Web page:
5/4/2005:

Intermediate Word:  terrazo (a) roofed terrace supported by columns  (b) linguini, with tuna fish, in a cream sauce  (c) polished, marble-chip tile flooring  (d) Italian plaza 
Difficult Word:
  macula lutea  (a) spot on the corpus luteus  (b) ceremony in the Ludi Magister  (c) lentigo  (d) center of fovea

Fish Healthy fats 'halve risk of Motor Neuron Disease'  - BBC  Motor Neuron Disease (MND) affects about 5,000 people in the UK and is most common among people aged 50 to 70. The highest daily intake of fats - more than 32 g a day - was associated with a 60% lower risk of developing ALS compared with the lowest daily intake of less than 25 g. In addition, a daily vitamin E intake of between 18 and 22 mg was associated with a 60% lower risk of developing ALS compared with the lowest daily intake of less than 18 mg. The results were true even after taking account of other influential factors. No strong associations were found for any of the other nutrients.   
NASA Sees Hidden Structure Of Neutron Star In Starquake - Space.com   Scientists using NASA's Rossi X-ray Timing Explorer have estimated the depth of the crust on a neutron star, the densest object known in the universe. The crust, they say, is close to a mile deep and so tightly packed that a teaspoon of this material would weigh about 10 million tons on Earth. The measurement, the first of its kind, came courtesy of a massive explosion on a neutron star in December 2004. Vibrations from the explosion revealed details about the star's composition. The technique is analogous to seismology, the study of seismic waves from earthquakes and explosions that reveal the structure of the Earth's crust and interior.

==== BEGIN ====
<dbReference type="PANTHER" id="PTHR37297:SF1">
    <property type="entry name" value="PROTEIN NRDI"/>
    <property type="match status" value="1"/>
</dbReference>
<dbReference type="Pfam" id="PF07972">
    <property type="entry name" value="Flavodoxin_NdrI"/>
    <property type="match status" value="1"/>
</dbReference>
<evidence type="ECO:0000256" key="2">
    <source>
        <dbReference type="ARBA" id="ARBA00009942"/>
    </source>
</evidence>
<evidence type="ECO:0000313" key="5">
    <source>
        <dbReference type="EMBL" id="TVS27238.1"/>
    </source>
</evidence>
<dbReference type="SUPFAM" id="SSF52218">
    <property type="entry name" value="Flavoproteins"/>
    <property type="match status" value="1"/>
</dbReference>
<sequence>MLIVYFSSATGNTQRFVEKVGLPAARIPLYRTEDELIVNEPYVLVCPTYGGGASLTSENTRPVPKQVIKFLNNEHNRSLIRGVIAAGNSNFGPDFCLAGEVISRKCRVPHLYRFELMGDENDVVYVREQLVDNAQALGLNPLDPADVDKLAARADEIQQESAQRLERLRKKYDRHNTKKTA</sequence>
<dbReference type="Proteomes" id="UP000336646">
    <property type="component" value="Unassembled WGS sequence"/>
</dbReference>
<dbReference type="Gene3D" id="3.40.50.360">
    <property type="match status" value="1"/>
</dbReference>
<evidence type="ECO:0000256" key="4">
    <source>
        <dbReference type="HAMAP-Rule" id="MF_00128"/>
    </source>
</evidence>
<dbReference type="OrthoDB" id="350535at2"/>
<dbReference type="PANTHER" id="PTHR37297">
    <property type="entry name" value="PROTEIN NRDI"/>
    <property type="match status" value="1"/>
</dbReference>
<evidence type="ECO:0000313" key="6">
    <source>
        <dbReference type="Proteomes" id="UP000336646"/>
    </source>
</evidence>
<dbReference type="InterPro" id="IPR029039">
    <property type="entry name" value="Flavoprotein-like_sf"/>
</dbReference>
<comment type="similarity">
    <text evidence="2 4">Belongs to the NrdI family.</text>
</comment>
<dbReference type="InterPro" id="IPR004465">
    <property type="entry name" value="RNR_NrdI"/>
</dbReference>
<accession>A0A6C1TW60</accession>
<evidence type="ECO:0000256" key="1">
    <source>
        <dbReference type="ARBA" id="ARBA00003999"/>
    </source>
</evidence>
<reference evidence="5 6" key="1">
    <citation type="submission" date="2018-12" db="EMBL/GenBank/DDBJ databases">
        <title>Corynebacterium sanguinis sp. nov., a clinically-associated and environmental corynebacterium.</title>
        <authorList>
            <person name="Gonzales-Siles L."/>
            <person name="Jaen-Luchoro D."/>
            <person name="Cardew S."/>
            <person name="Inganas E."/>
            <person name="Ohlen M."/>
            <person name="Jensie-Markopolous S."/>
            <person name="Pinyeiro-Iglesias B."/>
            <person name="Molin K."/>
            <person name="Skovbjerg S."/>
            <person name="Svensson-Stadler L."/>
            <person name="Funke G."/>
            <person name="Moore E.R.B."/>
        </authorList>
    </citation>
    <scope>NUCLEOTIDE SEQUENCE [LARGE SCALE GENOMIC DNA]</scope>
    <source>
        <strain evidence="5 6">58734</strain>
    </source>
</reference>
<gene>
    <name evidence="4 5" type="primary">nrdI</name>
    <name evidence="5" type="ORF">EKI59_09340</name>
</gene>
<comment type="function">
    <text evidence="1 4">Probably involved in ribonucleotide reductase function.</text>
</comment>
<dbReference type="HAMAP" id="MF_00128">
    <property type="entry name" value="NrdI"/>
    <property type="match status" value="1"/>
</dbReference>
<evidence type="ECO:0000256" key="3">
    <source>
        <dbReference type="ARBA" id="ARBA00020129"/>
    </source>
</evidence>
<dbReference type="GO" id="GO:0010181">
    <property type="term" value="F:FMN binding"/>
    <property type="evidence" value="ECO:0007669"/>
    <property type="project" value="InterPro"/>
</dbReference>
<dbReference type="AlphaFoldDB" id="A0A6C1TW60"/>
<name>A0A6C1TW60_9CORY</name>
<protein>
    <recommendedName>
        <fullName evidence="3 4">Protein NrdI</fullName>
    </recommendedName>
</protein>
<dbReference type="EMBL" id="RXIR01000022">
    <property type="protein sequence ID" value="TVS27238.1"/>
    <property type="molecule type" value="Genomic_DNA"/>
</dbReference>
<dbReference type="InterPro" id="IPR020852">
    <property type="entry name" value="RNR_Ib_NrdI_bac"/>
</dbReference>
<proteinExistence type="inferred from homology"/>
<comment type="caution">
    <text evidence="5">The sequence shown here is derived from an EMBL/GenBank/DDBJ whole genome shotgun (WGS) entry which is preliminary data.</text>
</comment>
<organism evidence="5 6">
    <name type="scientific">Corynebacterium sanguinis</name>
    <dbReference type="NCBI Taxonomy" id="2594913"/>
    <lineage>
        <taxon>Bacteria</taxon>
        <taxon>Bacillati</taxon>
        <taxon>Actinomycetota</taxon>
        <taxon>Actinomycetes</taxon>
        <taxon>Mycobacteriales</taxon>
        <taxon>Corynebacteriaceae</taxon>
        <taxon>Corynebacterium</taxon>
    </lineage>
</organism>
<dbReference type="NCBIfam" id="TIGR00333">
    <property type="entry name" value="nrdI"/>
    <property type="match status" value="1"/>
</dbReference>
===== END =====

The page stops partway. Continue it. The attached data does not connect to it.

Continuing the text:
Evolution gets busy in the urban lab - New Scientist  "IT'S the wild west of evolution and ecology," says Joel Brown, an ecologist at the University of Illinois at Chicago. Evolution is operating with a vengeance in the urban environment as animals struggle to adapt to novel conditions and cope with "evolutionary illusions". An animal is said to be in an evolutionary illusion or trap when it does something it has evolved to do, but at the wrong time or in the wrong place. The concept may help explain why so many squirrels get squashed on city streets, says Brown. For millions of years, squirrels have evolved to cross open spaces as quickly as possible, without wasting time watching for predators that they would not be able to escape anyway. "Ordinarily, that was a very sensible thing to do," he says. "But as an urban squirrel crossing four lanes of traffic, that's a bad idea." Though ecologists used to dismiss urban areas as unworthy of study, they have recently begun to realise that cities provide an ideal theatre in which to see behaviour evolving at a pace rarely seen in the wild. City environments tend to be less variable than the countryside. Urban heat islands mean that insects can be active longer or throughout the year, and human activity provides urban wildlife with more stable, predictable sources of food and water.




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